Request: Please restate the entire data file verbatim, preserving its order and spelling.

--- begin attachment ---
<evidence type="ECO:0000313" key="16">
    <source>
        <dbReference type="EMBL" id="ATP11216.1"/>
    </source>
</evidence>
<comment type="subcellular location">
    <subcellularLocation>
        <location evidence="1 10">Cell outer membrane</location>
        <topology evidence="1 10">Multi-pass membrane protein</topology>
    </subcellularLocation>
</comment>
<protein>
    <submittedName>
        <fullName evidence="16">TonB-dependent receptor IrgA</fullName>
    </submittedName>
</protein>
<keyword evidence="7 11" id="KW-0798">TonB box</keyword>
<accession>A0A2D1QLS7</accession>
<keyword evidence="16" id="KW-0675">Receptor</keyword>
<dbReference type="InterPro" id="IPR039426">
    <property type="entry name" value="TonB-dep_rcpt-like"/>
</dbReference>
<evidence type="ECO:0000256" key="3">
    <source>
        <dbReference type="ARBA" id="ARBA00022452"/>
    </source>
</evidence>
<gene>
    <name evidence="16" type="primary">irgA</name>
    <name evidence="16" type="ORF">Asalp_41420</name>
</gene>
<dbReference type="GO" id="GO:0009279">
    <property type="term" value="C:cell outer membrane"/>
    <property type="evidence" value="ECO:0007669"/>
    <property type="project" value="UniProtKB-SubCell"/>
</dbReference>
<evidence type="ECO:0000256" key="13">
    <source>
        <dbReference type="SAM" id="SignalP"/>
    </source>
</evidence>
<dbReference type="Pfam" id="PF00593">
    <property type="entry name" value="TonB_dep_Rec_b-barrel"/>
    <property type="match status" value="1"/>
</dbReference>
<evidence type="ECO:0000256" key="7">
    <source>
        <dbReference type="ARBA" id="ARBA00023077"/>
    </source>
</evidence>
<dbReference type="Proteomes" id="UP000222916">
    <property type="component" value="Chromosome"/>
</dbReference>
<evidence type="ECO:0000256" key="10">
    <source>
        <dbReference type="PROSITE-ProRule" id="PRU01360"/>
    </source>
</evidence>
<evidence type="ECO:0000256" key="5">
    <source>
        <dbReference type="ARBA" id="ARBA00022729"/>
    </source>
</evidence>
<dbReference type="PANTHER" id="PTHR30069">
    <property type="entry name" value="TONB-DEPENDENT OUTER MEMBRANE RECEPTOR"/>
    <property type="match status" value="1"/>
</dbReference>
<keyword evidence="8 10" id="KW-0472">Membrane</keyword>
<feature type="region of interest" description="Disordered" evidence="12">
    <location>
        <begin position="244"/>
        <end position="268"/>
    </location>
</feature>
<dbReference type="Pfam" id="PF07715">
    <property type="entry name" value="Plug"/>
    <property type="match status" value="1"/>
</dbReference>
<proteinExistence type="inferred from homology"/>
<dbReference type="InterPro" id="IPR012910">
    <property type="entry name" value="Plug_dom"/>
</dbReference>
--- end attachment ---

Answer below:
<evidence type="ECO:0000313" key="16">
    <source>
        <dbReference type="EMBL" id="ATP11216.1"/>
    </source>
</evidence>
<comment type="subcellular location">
    <subcellularLocation>
        <location evidence="1 10">Cell outer membrane</location>
        <topology evidence="1 10">Multi-pass membrane protein</topology>
    </subcellularLocation>
</comment>
<protein>
    <submittedName>
        <fullName evidence="16">TonB-dependent receptor IrgA</fullName>
    </submittedName>
</protein>
<keyword evidence="7 11" id="KW-0798">TonB box</keyword>
<accession>A0A2D1QLS7</accession>
<keyword evidence="16" id="KW-0675">Receptor</keyword>
<dbReference type="InterPro" id="IPR039426">
    <property type="entry name" value="TonB-dep_rcpt-like"/>
</dbReference>
<evidence type="ECO:0000256" key="3">
    <source>
        <dbReference type="ARBA" id="ARBA00022452"/>
    </source>
</evidence>
<gene>
    <name evidence="16" type="primary">irgA</name>
    <name evidence="16" type="ORF">Asalp_41420</name>
</gene>
<dbReference type="GO" id="GO:0009279">
    <property type="term" value="C:cell outer membrane"/>
    <property type="evidence" value="ECO:0007669"/>
    <property type="project" value="UniProtKB-SubCell"/>
</dbReference>
<evidence type="ECO:0000256" key="13">
    <source>
        <dbReference type="SAM" id="SignalP"/>
    </source>
</evidence>
<dbReference type="Pfam" id="PF00593">
    <property type="entry name" value="TonB_dep_Rec_b-barrel"/>
    <property type="match status" value="1"/>
</dbReference>
<evidence type="ECO:0000256" key="7">
    <source>
        <dbReference type="ARBA" id="ARBA00023077"/>
    </source>
</evidence>
<dbReference type="Proteomes" id="UP000222916">
    <property type="component" value="Chromosome"/>
</dbReference>
<evidence type="ECO:0000256" key="10">
    <source>
        <dbReference type="PROSITE-ProRule" id="PRU01360"/>
    </source>
</evidence>
<evidence type="ECO:0000256" key="5">
    <source>
        <dbReference type="ARBA" id="ARBA00022729"/>
    </source>
</evidence>
<dbReference type="PANTHER" id="PTHR30069">
    <property type="entry name" value="TONB-DEPENDENT OUTER MEMBRANE RECEPTOR"/>
    <property type="match status" value="1"/>
</dbReference>
<keyword evidence="8 10" id="KW-0472">Membrane</keyword>
<feature type="region of interest" description="Disordered" evidence="12">
    <location>
        <begin position="244"/>
        <end position="268"/>
    </location>
</feature>
<dbReference type="Pfam" id="PF07715">
    <property type="entry name" value="Plug"/>
    <property type="match status" value="1"/>
</dbReference>
<proteinExistence type="inferred from homology"/>
<dbReference type="InterPro" id="IPR012910">
    <property type="entry name" value="Plug_dom"/>
</dbReference>